This is an extremely pessimistic look at the Dodgers’ prospects this season from SI’s Tom Verducci. It’s hard to argue with much of it.

No team stands to lose more from the loss or truncation of the 2020 Major League Baseball season due to the coronavirus than the Dodgers. They may have traded three prospects to Boston for few or no games from Mookie Betts and his $27 million salary. As the team that draws half a million more fans than any other franchise, they are losing the most gate revenue. As the deepest team in baseball, their depth may be less valuable in a shorter season. And as the clear favorites in the National League West, their road to the postseason is more difficult as more games come off the schedule.

If there is a season it’s going to be a short one. With the pitching depth they have they might be best served by going to a six-man rotation, considering the possibility of more doubleheaders (did the Dodgers play even one over the last few years? I don’t remember any). In fact, Verducci says, “The six-man rotation, including a plethora of openers, is likely to be standard procedure for teams in a shorter season with expanded rosters.”

Roberts thinks getting baseball back when the science allows could be therapeutic for hospital patients and health-care workers and for the nation as a whole:

“You know, my father would tell stories of the family being huddled around a radio to listen to a game or around the TV for the one game of the week the family could watch. Lord willing, we can get this season in, and we’re playing and it’s broadcast into our homes to get back that feeling from decades in the past of families huddled around the TV watching America’s pastime.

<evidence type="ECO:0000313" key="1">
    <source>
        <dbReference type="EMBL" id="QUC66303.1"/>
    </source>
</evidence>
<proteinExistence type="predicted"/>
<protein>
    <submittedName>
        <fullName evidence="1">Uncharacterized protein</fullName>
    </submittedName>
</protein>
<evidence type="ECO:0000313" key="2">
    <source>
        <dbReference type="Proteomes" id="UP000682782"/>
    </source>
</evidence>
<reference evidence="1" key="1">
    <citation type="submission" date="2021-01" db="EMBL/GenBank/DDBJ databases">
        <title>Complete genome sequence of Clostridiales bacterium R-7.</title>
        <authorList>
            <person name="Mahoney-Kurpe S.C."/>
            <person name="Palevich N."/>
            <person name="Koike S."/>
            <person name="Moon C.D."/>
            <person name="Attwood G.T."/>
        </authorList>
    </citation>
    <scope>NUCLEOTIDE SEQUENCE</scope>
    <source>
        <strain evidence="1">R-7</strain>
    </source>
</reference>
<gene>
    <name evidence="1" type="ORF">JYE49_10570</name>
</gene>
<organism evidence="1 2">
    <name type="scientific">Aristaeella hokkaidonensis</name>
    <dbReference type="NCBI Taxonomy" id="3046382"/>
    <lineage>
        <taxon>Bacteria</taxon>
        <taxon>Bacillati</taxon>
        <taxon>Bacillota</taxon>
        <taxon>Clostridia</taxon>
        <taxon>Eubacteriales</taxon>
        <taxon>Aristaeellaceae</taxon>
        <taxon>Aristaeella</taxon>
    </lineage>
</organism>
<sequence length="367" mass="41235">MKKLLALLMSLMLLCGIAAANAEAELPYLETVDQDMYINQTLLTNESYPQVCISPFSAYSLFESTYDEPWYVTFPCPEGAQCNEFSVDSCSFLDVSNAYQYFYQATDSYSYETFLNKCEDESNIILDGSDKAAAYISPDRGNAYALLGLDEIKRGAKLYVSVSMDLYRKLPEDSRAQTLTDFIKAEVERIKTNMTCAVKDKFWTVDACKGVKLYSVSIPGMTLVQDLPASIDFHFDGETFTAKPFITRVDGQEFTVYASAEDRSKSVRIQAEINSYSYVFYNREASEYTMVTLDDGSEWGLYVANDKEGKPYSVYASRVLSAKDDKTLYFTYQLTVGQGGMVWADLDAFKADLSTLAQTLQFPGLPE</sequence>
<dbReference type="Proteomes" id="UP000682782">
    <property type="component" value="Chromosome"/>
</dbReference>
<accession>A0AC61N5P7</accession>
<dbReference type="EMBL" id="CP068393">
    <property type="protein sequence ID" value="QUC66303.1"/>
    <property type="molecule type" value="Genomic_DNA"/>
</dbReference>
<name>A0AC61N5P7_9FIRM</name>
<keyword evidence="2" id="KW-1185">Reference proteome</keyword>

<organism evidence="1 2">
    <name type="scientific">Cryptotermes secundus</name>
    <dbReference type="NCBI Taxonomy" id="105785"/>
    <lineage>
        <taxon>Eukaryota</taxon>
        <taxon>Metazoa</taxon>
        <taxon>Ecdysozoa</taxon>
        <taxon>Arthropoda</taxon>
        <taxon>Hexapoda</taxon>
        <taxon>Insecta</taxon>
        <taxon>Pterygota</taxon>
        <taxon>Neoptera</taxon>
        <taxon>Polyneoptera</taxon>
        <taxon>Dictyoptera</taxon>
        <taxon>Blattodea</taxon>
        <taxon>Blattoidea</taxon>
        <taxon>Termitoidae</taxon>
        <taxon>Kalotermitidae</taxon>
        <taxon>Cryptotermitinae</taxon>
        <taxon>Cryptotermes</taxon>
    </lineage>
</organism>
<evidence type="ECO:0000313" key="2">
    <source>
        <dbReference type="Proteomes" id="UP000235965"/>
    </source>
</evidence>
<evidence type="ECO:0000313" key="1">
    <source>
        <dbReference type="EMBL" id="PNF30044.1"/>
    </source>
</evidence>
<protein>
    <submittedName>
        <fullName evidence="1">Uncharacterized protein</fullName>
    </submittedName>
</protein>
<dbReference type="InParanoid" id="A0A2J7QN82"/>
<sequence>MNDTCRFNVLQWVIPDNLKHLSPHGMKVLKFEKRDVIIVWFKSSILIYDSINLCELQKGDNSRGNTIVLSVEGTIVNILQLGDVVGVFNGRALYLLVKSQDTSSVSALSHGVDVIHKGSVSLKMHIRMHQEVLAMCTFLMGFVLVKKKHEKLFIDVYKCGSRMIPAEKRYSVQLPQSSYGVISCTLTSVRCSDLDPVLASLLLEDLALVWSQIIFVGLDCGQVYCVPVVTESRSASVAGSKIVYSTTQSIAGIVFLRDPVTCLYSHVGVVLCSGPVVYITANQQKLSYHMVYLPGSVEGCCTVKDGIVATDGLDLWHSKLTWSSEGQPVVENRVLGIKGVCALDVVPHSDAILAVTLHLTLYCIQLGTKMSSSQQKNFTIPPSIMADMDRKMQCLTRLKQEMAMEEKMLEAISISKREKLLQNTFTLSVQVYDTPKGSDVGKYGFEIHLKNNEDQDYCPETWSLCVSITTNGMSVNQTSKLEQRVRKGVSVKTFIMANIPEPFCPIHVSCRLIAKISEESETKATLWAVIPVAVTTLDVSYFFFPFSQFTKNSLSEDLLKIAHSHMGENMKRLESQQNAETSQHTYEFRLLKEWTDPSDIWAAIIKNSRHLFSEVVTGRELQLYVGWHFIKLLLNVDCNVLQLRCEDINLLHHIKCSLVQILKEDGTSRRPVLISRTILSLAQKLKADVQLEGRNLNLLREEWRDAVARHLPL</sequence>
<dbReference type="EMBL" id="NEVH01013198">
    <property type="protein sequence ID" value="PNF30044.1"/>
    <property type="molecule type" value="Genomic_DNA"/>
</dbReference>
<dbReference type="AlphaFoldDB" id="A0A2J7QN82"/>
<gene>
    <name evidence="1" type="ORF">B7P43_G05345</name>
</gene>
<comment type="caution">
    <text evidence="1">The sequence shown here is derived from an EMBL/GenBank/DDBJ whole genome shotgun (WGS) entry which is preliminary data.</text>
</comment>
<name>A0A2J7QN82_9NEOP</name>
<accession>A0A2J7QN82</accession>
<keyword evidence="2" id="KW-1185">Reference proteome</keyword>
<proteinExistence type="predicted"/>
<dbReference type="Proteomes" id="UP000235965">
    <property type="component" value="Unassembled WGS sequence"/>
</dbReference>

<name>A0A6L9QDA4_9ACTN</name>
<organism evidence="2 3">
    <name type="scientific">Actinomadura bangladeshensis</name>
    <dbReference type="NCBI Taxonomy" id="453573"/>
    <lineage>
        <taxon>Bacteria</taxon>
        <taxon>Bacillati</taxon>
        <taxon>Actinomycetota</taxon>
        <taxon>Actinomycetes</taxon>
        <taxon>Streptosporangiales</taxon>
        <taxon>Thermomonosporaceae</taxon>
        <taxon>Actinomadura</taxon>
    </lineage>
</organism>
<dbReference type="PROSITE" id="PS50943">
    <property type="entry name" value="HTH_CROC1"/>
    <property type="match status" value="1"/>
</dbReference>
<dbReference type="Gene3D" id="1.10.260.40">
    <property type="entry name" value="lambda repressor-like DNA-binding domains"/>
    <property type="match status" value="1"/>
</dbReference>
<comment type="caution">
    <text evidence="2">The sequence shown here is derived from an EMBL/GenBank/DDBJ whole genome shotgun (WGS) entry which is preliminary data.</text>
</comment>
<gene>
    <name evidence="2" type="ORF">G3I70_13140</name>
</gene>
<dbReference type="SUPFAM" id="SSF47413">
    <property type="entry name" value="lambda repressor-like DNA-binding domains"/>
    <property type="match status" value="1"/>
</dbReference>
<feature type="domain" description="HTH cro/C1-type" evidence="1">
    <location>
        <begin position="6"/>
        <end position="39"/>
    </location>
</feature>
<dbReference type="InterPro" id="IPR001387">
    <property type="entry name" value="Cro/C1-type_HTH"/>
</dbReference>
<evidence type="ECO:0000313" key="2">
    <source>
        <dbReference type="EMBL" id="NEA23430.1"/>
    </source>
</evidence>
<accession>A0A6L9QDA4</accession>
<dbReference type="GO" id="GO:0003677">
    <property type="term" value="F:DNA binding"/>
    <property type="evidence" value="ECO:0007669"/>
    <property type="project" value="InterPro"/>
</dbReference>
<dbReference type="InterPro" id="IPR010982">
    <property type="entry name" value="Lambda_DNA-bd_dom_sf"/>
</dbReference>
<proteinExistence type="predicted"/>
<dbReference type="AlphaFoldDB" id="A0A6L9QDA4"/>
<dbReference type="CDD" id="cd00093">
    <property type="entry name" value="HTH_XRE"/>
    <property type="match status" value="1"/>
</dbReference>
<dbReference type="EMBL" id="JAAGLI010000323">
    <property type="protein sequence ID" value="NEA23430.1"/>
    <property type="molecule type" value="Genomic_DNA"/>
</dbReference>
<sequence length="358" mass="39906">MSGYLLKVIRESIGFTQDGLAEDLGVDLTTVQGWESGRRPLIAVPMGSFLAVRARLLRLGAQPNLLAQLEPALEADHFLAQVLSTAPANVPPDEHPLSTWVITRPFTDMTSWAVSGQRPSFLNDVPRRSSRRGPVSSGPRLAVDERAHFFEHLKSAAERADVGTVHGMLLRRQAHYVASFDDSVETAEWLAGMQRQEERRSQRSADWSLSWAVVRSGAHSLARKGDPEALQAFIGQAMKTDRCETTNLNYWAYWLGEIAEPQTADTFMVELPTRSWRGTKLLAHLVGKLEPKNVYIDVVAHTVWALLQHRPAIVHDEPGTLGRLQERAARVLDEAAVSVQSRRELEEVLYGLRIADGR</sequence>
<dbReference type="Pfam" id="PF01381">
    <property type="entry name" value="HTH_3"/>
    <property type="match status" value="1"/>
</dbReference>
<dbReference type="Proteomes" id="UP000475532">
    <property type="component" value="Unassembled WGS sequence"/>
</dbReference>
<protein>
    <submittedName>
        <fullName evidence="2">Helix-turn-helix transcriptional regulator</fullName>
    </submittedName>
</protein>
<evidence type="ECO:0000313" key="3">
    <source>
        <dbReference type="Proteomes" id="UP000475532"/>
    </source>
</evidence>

Apr 06

Obituaries

Death waits for us all, and in an age of pandemic it’s nearer than ever. This weekend we’ve seen it take Tom Dempsey, NFL placekicker, Bobby Mitchell, NFL halfback and wide receiver, and Al Kaline, rightfielder extraordinaire for 22 years with the Detroit Tigers.

Dempsey set the record for longest field goal in NFL history at 63 yards in 1970 when he hit it in the closing seconds of a game against the Lions to give the Saints the win. It held up until Jason Elam of the U of Hawai’i and the Denver Broncos matched it in 1998. It has since been extended to 64 yards by the Broncos’ Matt Prater in 2013. He died from COVID-19.

Dempsey had been battling Alzheimer’s disease and dementia. He was a resident at the Lambeth House senior living center in New Orleans, which has been hit hard by the virus. More than 50 residents have been affected, according to NOLA.com.

Bobby Mitchell, along with Leroy Jackson and John Nisby, were the first black players for the Washington Redskins when they started the 1962 season with the team. George Marshall, the team’s owner, had made it clear he didn’t want black players on his team, but then-Commissioner Pete Rozelle and the Kennedy Administration made it known that he should integrate.

During his first six seasons with the Redskins, he never caught fewer than 58 passes. He was a four-time Pro Bowl selection — once as a running back and three times as a wide receiver.

Mitchell, a seventh-round draft pick in 1958, retired in 1969, finishing his 11-year NFL career with 14,078 total yards. He had 91 career touchdowns, including 65 receiving and 18 rushing. He was inducted into the Hall of Fame in 1983.